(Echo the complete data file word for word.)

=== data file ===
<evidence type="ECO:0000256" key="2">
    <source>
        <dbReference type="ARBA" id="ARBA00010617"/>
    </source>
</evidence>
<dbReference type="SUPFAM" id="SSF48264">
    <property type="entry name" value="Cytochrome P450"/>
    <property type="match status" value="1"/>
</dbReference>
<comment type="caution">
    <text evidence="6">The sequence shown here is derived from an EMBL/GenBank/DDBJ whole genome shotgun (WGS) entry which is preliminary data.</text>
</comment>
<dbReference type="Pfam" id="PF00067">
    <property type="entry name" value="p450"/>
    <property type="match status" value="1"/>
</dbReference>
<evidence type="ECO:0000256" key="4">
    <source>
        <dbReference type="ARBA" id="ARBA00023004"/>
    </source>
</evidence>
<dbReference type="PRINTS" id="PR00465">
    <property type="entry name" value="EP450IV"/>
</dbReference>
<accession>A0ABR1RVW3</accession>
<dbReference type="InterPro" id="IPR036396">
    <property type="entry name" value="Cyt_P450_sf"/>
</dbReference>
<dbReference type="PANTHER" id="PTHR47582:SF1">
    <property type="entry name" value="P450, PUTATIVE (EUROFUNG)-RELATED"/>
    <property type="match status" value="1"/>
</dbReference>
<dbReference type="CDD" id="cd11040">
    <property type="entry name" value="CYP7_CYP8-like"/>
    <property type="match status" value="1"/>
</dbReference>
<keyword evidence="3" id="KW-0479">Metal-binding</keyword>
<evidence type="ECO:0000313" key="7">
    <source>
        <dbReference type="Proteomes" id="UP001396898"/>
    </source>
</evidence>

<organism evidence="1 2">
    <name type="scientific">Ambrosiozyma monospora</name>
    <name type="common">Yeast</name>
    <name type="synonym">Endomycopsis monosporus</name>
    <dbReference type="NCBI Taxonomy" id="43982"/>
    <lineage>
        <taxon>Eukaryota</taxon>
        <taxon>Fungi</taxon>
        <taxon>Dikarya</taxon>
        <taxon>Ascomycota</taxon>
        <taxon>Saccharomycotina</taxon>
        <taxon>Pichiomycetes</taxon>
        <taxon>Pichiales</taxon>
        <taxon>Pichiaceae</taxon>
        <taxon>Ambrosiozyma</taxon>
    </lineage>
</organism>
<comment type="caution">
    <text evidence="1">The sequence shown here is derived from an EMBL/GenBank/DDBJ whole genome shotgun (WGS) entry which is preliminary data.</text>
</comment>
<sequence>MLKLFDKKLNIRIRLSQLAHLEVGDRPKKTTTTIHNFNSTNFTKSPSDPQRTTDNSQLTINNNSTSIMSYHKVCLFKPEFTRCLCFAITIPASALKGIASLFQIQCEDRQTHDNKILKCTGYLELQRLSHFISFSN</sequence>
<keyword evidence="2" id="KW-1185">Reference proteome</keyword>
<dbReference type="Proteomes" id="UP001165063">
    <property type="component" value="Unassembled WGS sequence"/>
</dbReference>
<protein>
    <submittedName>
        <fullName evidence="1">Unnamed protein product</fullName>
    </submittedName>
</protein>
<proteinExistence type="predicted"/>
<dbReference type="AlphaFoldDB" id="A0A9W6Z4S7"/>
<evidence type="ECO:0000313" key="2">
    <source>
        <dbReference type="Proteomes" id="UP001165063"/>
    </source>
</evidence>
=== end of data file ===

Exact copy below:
<evidence type="ECO:0000256" key="2">
    <source>
        <dbReference type="ARBA" id="ARBA00010617"/>
    </source>
</evidence>
<dbReference type="SUPFAM" id="SSF48264">
    <property type="entry name" value="Cytochrome P450"/>
    <property type="match status" value="1"/>
</dbReference>
<comment type="caution">
    <text evidence="6">The sequence shown here is derived from an EMBL/GenBank/DDBJ whole genome shotgun (WGS) entry which is preliminary data.</text>
</comment>
<dbReference type="Pfam" id="PF00067">
    <property type="entry name" value="p450"/>
    <property type="match status" value="1"/>
</dbReference>
<evidence type="ECO:0000256" key="4">
    <source>
        <dbReference type="ARBA" id="ARBA00023004"/>
    </source>
</evidence>
<dbReference type="PRINTS" id="PR00465">
    <property type="entry name" value="EP450IV"/>
</dbReference>
<accession>A0ABR1RVW3</accession>
<dbReference type="InterPro" id="IPR036396">
    <property type="entry name" value="Cyt_P450_sf"/>
</dbReference>
<dbReference type="PANTHER" id="PTHR47582:SF1">
    <property type="entry name" value="P450, PUTATIVE (EUROFUNG)-RELATED"/>
    <property type="match status" value="1"/>
</dbReference>
<dbReference type="CDD" id="cd11040">
    <property type="entry name" value="CYP7_CYP8-like"/>
    <property type="match status" value="1"/>
</dbReference>
<keyword evidence="3" id="KW-0479">Metal-binding</keyword>
<evidence type="ECO:0000313" key="7">
    <source>
        <dbReference type="Proteomes" id="UP001396898"/>
    </source>
</evidence>

<organism evidence="1 2">
    <name type="scientific">Ambrosiozyma monospora</name>
    <name type="common">Yeast</name>
    <name type="synonym">Endomycopsis monosporus</name>
    <dbReference type="NCBI Taxonomy" id="43982"/>
    <lineage>
        <taxon>Eukaryota</taxon>
        <taxon>Fungi</taxon>
        <taxon>Dikarya</taxon>
        <taxon>Ascomycota</taxon>
        <taxon>Saccharomycotina</taxon>
        <taxon>Pichiomycetes</taxon>
        <taxon>Pichiales</taxon>
        <taxon>Pichiaceae</taxon>
        <taxon>Ambrosiozyma</taxon>
    </lineage>
</organism>
<comment type="caution">
    <text evidence="1">The sequence shown here is derived from an EMBL/GenBank/DDBJ whole genome shotgun (WGS) entry which is preliminary data.</text>
</comment>
<sequence>MLKLFDKKLNIRIRLSQLAHLEVGDRPKKTTTTIHNFNSTNFTKSPSDPQRTTDNSQLTINNNSTSIMSYHKVCLFKPEFTRCLCFAITIPASALKGIASLFQIQCEDRQTHDNKILKCTGYLELQRLSHFISFSN</sequence>
<keyword evidence="2" id="KW-1185">Reference proteome</keyword>
<dbReference type="Proteomes" id="UP001165063">
    <property type="component" value="Unassembled WGS sequence"/>
</dbReference>
<protein>
    <submittedName>
        <fullName evidence="1">Unnamed protein product</fullName>
    </submittedName>
</protein>
<proteinExistence type="predicted"/>
<dbReference type="AlphaFoldDB" id="A0A9W6Z4S7"/>
<evidence type="ECO:0000313" key="2">
    <source>
        <dbReference type="Proteomes" id="UP001165063"/>
    </source>
</evidence>